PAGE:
Kitchen World

Blaise Hopkinson
Blaise Hopkinson

No self-respecting salle de cuisine is complete without a 9kg mortar and pestle from Thailand, a 2kg granite bibimbap bowl and companion wooden bench from Namdaemun Market in Seoul or a stainless steel stacking tiffin box (complete with padlock!) from Mumbai’s Crawford Market.

Inveterate travellers are the worst suckers for souvenirs that weigh down luggage and seem silly unpacked in the cold light of home. Just how many matryoska dolls from Russia or stuffed camels from Dubai does one house need?

My personal research proves that most souvenir purchases are done in night markets after several hours savouring the local fare and doing taste comparisons of arcane brews and esoteric tinctures, aka dinner. The intrepid then set out, drawn like so many moths to the glow of the night market, only to wake up the next morning, surrounded by carved Buddha statuettes, frogs that make a noise if you rub their backs with a stick, ill-fitting synthetic dressing gowns and a Singha beer hangover to boot.

You can temper that primal urge to buy something to remember your journey. Forget the future duster emblazoned with “my wife went to Ouagadougou and all I got was this lousy tee-shirt”. Try collecting stuff you can actually use.   The best room to fill with utilitarian and guilt-free trinkets is the kitchen. No self-respecting salle de cuisine is complete without a 9kg mortar and pestle from Thailand, a 2kg granite bibimbap bowl and companion wooden bench from Namdaemun Market in Seoul or a stainless steel stacking tiffin box (complete with padlock!) from Mumbai’s Crawford Market.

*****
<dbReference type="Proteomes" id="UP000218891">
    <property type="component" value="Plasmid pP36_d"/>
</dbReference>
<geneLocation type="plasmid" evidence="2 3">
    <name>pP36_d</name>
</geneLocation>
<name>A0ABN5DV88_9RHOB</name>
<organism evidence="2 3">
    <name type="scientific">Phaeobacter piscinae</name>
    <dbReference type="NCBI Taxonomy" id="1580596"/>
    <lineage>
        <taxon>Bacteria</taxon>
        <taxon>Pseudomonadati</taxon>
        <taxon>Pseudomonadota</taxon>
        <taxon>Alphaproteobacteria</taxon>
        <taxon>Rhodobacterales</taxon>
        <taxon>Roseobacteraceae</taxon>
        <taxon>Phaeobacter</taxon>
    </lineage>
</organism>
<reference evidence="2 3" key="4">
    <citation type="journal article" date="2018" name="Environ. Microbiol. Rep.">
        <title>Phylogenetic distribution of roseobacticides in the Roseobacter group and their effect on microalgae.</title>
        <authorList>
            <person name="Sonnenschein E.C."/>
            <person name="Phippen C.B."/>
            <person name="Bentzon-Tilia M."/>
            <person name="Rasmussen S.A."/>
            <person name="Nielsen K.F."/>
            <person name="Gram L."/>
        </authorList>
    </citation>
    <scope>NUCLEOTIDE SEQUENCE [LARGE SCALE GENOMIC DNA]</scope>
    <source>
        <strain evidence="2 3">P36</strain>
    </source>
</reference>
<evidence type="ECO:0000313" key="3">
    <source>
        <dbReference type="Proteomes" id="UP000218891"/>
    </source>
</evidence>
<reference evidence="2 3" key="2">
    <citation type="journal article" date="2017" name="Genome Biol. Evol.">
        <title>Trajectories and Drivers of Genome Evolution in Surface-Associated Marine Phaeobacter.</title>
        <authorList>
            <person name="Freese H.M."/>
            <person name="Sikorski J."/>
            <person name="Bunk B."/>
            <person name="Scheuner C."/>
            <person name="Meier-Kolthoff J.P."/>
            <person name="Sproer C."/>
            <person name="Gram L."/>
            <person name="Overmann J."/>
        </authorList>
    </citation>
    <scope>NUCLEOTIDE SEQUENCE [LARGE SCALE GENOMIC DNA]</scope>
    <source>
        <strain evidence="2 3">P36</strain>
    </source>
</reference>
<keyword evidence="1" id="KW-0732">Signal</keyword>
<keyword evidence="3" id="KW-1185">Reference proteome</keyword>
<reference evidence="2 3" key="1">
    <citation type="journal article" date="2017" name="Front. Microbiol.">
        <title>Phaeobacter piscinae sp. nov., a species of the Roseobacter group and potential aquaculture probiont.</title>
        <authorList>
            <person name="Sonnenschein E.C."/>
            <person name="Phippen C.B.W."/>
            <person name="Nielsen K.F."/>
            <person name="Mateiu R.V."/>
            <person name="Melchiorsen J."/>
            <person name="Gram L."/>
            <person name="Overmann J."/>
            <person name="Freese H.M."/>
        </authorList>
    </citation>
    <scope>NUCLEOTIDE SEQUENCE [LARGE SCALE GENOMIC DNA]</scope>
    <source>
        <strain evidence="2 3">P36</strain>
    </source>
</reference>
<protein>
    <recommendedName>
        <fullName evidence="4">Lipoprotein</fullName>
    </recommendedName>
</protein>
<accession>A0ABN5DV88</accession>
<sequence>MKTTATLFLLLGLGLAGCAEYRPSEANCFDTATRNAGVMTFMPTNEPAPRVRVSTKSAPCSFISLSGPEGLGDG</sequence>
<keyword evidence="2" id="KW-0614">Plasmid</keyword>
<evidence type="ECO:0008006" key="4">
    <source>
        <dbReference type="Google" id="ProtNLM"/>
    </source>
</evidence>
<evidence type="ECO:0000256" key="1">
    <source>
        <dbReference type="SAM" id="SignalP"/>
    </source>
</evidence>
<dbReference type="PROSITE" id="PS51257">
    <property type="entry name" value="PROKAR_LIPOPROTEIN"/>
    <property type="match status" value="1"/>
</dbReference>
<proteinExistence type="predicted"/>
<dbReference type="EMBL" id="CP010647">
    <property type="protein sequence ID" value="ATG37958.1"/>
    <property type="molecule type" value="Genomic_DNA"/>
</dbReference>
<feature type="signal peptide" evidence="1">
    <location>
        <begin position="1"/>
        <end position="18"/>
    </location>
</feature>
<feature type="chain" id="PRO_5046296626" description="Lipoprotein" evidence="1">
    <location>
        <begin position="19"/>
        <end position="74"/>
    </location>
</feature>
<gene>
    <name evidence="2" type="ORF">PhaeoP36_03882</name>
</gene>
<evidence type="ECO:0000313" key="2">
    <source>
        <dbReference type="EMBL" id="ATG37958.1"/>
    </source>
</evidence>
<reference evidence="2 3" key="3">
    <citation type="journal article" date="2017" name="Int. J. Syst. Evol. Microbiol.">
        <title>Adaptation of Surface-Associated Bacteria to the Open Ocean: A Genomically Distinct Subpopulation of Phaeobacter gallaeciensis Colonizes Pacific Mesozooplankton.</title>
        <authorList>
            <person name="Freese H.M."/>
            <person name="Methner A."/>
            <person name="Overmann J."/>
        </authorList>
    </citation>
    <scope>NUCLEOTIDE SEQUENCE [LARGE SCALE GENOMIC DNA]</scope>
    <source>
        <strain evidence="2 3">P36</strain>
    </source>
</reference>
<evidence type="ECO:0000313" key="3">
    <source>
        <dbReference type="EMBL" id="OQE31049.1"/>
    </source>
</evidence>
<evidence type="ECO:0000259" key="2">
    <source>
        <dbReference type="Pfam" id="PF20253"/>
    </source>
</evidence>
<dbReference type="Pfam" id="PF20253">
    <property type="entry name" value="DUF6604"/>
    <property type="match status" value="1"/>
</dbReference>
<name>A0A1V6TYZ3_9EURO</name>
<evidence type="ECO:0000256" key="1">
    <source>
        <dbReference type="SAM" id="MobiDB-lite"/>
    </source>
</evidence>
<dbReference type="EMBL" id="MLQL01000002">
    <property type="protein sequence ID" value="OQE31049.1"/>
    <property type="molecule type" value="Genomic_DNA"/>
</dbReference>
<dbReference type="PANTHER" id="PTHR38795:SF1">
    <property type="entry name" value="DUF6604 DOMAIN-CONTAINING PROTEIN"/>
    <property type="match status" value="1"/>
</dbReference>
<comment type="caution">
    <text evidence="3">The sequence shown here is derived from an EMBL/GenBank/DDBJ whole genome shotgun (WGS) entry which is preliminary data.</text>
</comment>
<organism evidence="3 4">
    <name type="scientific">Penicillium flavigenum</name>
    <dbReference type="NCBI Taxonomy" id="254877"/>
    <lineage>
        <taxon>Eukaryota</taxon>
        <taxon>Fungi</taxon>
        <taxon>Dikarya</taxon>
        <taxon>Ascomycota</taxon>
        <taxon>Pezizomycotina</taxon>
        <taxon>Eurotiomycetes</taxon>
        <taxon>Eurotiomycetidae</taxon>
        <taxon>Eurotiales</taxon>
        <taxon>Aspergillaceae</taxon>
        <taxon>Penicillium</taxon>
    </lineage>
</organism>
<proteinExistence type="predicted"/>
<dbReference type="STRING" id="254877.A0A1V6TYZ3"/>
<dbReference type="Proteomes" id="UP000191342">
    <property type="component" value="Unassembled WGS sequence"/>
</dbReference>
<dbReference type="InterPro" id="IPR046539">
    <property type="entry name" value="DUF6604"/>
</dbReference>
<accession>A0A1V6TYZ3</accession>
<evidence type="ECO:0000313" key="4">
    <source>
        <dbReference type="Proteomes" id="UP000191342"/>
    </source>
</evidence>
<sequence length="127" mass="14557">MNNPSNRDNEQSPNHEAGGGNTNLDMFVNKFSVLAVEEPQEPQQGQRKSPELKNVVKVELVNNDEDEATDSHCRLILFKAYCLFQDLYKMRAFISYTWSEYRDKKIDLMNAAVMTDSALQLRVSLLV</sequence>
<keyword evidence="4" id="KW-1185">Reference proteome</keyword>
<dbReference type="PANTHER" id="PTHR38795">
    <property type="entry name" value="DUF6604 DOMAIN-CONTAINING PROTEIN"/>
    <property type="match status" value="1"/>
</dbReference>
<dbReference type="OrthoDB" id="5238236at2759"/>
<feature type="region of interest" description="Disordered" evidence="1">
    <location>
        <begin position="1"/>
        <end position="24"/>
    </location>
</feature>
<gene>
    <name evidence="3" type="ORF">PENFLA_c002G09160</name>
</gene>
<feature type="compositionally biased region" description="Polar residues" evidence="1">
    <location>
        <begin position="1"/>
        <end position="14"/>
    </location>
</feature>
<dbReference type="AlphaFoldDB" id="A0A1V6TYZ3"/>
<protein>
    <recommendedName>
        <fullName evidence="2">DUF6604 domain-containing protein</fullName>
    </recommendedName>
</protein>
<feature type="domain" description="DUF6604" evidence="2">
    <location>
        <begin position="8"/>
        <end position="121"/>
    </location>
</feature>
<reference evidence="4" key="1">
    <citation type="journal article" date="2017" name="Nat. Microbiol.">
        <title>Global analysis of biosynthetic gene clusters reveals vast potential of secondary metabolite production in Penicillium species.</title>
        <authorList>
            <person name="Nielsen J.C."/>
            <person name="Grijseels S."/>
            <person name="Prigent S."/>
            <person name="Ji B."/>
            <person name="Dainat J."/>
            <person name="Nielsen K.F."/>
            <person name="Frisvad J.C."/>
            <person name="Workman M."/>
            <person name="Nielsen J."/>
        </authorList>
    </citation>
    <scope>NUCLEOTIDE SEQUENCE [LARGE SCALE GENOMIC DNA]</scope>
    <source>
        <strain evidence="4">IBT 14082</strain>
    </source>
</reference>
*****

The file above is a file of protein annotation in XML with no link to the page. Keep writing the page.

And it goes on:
A beautiful bento (which just means box!) from Japan is light in the luggage, while tamarind wood chopping boards from the Philippines are easy on the precious knives scored in Cairo’s Kahn el-Kalili.   Clay curry cooking pots from Kerala nestle on my shelves alongside clay mortars from Laos, their pestles resting next to them for fear of causing infertility (an old Asian housewife’s tale).   Slotted spoons made by Oxo from the UK, Le Chasseur cast iron pots from Champagne-Ardenne in France, stainless steel yoghurt making pots from Pakistan, ceramic rice bowls from China, blue and white ceramic sushi benches from Japan and an espresso machine from Italy all contribute to the cosmopolitan kitchen, be it in Benoni or Biarritz.

Most of the items, all sourced locally in markets or kitchen shops from The Cut in London to the one near the Abra jetty in Dubai, were as cheap as chips. Oh, and all your friends think you are way arty and creative, not realising you’re just cautious with your cash, snoep even!